8 Reasons Why Students Should Still Write Research Papers | Science, Technology, and Current Futurism | Scoop.it
8 Reasons Why Students Should Still Write Research Papers by Dorothy Mikuska There are plenty of reasons why the research paper is not assigned.
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What Hypnosis Really Does to Your Brain

What Hypnosis Really Does to Your Brain | Science, Technology, and Current Futurism | Scoop.it
Most people agree that hypnosis does something to your brain — specifically something that makes people make fools of themselves at hypnotist shows. But how does it actually affect the human brain? Can it make people recall events perfectly? Are post-hypnotic suggestions a bunch of baloney? What is the truth about hypnotism?
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The Rise of Digital Doors: Why Physical Keys Are No Longer Enough | AT&T Digital Life: What's Trending

The Rise of Digital Doors: Why Physical Keys Are No Longer Enough | AT&T Digital Life: What's Trending | Science, Technology, and Current Futurism | Scoop.it
Here's why digital locks are the best way to keep your home safe.
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Phys.Org Mobile: Dutch 'paddy power' pulls electricity from rice fields

Phys.Org Mobile: Dutch 'paddy power' pulls electricity from rice fields | Science, Technology, and Current Futurism | Scoop.it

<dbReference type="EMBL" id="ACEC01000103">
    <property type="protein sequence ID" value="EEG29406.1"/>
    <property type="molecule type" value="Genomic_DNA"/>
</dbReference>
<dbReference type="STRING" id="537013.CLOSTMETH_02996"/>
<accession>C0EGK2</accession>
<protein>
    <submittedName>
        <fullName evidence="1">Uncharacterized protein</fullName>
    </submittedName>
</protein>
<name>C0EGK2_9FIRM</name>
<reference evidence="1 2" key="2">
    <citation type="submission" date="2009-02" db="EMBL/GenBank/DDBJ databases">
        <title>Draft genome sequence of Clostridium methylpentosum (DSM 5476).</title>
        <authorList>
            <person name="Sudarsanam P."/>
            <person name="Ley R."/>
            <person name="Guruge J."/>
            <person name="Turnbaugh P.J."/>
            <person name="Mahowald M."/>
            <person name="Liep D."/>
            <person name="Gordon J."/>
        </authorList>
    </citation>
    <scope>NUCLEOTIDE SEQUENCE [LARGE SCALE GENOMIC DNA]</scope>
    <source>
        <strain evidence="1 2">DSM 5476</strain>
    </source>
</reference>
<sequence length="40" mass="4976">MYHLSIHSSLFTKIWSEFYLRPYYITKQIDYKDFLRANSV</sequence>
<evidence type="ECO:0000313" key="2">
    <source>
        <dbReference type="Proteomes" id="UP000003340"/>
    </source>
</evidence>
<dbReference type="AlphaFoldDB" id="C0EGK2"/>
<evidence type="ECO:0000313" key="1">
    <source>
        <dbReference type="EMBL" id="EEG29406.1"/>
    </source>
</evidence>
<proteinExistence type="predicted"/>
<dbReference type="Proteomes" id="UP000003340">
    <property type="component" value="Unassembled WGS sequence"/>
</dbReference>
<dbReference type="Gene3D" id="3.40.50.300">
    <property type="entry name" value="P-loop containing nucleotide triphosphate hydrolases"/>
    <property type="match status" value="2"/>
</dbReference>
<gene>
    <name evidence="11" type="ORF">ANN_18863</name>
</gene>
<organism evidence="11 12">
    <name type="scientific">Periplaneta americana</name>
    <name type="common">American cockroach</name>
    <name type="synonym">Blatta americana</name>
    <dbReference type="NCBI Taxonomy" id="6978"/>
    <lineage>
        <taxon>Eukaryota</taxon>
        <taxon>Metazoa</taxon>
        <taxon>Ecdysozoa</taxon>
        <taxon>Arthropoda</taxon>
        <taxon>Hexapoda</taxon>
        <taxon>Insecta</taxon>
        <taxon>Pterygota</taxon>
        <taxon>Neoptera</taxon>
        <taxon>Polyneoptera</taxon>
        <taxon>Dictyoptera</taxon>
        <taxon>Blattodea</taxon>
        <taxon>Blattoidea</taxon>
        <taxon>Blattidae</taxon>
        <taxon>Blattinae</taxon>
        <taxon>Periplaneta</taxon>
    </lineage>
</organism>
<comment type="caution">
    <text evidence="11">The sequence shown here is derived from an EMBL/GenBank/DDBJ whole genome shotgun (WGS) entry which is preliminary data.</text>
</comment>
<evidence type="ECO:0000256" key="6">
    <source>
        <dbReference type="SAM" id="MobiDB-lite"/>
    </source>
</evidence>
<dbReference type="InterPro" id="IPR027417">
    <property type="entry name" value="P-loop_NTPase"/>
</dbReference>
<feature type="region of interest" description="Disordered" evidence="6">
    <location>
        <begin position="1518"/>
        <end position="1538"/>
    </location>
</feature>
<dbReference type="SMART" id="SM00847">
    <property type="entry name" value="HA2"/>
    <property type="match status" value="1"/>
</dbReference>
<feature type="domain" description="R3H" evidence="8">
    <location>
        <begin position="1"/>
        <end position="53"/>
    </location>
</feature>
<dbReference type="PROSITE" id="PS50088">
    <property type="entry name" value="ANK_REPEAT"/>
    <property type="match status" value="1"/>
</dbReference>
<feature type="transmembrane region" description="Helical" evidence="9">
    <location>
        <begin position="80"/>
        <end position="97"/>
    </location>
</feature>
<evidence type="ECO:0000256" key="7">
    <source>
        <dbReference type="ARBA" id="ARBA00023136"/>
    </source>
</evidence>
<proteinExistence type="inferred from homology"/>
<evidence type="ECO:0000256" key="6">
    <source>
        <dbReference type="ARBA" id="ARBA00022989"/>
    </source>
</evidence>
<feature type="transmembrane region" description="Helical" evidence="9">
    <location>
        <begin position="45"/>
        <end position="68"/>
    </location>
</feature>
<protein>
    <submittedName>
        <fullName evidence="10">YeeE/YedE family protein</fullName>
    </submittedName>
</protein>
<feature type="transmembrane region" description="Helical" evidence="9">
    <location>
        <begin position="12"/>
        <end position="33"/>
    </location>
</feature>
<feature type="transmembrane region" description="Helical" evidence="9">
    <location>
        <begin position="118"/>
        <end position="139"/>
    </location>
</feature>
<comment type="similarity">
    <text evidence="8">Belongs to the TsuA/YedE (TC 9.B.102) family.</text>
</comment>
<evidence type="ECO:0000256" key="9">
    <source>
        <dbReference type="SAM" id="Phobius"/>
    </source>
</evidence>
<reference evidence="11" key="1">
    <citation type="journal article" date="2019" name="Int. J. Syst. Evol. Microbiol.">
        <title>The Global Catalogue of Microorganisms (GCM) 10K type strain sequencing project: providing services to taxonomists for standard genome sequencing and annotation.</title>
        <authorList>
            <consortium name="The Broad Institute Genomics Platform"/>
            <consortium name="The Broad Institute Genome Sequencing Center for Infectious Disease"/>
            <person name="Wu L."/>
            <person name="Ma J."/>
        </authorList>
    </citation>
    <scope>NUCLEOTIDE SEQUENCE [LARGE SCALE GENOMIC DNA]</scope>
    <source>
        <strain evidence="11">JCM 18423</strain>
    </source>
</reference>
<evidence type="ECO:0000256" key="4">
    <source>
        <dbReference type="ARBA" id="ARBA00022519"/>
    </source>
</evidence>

Founded in 2009, Plant-e is perfecting a system originally dreamt up at Wageningen University and patented in 2007. All that the system requires to produce electricity is a plant growing in water, be it mangrove swamps, rice paddies, bogs or simply in a pot or your garden.
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Lightweight High-Energy Liquid Laser (HELLADS) prepared for live fire tests

Lightweight High-Energy Liquid Laser (HELLADS) prepared for live fire tests | Science, Technology, and Current Futurism | Scoop.it
General Atomics Aeronautical Systems' High-Energy Liquid Laser Defense System (HELLADS) has gained US government approval and is now on its way to the White Sands Missile Range in New Mexico for live-fire tests.
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Now Algorithms Are Deciding Whom To Hire, Based On Voice